Matthew 28 has sparked our missional imagination. Before M28 both myself and my church were in a
kind of holding pattern, maybe just waiting for inspiration, something. The outward focus that Matthew 28
encourages with its structure and accountability has sparked creativity in our folks. My leaders moved the
church to giving our Spring Festival proceeds to the local YMCA. My leaders are working to establish a
Hicks UMC scholarship for a high school student that specifically doesn't attend our church. My leaders
are networking with the public schools and businesses and law enforcement to help people. There is a
spirit of anything's possible in our church. We started a third service. Growth in worship attendance and
small groups, while modest, is the result of our folks inviting their unchurched neighbors and coworkers
rather than simply attracting people from other churches. Our church is showing Jesus to the community.

As a coach I have enjoyed seeing and hearing of growth at Centre Grove Church, Clearfield under the
leadership of Randy Willis. By Randy's testimony the church is energized and reaching out to their
community. He reports that fully 10 percent of the folks in worship now have come in the past year
through Matthew 28.

When a pastor and congregation are open to the Spirit and ready to work with the Spirit, Matthew 28 is a
tool toward transformation.

                                                    --Rich Morris, pastor Hicks Memorial UMC, Duncansville Altoona District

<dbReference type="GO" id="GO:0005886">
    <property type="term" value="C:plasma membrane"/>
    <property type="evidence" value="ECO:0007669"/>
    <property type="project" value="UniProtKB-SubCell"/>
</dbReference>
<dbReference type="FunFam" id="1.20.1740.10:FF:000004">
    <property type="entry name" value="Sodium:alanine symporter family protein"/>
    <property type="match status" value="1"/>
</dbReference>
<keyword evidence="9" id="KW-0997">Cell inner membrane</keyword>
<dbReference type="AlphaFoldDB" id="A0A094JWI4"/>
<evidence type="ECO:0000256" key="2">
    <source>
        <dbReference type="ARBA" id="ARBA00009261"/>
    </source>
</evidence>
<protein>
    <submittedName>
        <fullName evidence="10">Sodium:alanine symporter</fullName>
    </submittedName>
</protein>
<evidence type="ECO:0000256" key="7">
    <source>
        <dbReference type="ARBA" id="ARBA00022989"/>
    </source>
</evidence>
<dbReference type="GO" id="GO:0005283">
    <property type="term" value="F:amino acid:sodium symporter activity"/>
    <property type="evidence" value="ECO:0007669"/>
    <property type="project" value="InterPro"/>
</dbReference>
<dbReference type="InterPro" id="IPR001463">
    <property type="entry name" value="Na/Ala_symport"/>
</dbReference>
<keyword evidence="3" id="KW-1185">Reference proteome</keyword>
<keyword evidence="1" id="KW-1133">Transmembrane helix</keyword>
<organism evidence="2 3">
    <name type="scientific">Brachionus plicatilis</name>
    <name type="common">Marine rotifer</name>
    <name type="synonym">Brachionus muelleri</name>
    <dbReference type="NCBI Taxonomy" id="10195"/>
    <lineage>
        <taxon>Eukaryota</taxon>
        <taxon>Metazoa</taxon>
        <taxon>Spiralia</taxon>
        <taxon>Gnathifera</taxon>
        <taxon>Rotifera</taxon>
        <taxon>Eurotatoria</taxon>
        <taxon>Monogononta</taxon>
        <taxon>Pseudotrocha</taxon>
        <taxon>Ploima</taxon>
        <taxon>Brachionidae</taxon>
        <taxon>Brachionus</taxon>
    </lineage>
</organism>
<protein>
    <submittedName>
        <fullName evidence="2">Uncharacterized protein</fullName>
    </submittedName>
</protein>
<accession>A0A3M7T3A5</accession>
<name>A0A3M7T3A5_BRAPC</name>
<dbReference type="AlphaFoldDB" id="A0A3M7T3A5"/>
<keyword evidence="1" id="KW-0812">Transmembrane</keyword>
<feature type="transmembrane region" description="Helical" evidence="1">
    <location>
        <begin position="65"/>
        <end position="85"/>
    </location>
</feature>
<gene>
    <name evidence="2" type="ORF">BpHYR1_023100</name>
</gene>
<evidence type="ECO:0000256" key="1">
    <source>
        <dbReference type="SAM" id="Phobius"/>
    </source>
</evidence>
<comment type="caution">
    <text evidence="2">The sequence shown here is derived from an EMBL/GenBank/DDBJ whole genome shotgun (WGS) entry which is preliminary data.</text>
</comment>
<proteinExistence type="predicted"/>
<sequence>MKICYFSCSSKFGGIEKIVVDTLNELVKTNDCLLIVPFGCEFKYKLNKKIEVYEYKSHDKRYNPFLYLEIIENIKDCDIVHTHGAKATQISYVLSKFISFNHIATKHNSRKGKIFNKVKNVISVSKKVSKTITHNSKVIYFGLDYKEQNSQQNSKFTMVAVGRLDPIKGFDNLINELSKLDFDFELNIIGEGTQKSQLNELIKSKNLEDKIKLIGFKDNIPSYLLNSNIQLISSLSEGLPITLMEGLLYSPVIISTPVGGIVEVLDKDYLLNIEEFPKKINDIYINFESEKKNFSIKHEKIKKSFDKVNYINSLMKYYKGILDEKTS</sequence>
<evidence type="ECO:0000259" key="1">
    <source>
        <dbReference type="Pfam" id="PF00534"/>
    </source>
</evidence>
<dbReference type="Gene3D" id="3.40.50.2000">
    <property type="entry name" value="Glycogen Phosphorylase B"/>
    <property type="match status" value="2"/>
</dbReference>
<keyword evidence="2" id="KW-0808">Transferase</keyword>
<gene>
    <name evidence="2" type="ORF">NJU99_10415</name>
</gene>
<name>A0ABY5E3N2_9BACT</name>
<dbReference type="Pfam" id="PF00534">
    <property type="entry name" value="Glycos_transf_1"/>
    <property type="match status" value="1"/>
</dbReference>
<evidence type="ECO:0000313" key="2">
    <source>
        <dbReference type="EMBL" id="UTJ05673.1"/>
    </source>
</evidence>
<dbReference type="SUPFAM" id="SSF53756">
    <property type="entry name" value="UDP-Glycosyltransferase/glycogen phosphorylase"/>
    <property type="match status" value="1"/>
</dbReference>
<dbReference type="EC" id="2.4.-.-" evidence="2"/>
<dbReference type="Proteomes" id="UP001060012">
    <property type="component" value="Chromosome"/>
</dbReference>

As pastoral leaders, it is easy to 'play church.' Our natural tendency is to go through the
motions of the ebb and flow of congregational life. Matthew 28 was a huge paradigm
shift. I was challenged to be intentional about making disciples. The congregation was
challenged to be intentional about outreach. Matthew 28 helped our congregation
look beyond our four walls to see the needs of the community around us. As a result
of Matthew 28, we are more outward focused, more in tune with the leading of the Holy
Spirit, and more open to trying new things. Our congregation has seen many new
families, new ministries, and a new desire to make a difference in our community.

A huge asset of the Matthew 28 process was getting together with other pastors on
a monthly basis. The small group created a formative outlet for learning and leaning
on one another. As 'iron sharpens iron,' we were able to support and encourage each
other in the midst of systemic change. Some pastors have battle scars from leading
change in their congregations. Our group enabled us to keep our eyes on Jesus as
we gathered with others who have a strong desire to build up the kingdom and to be
intentional about making disciples.

                                                    --John A. Godissart, pastor McConnellsburg UMC, Altoona District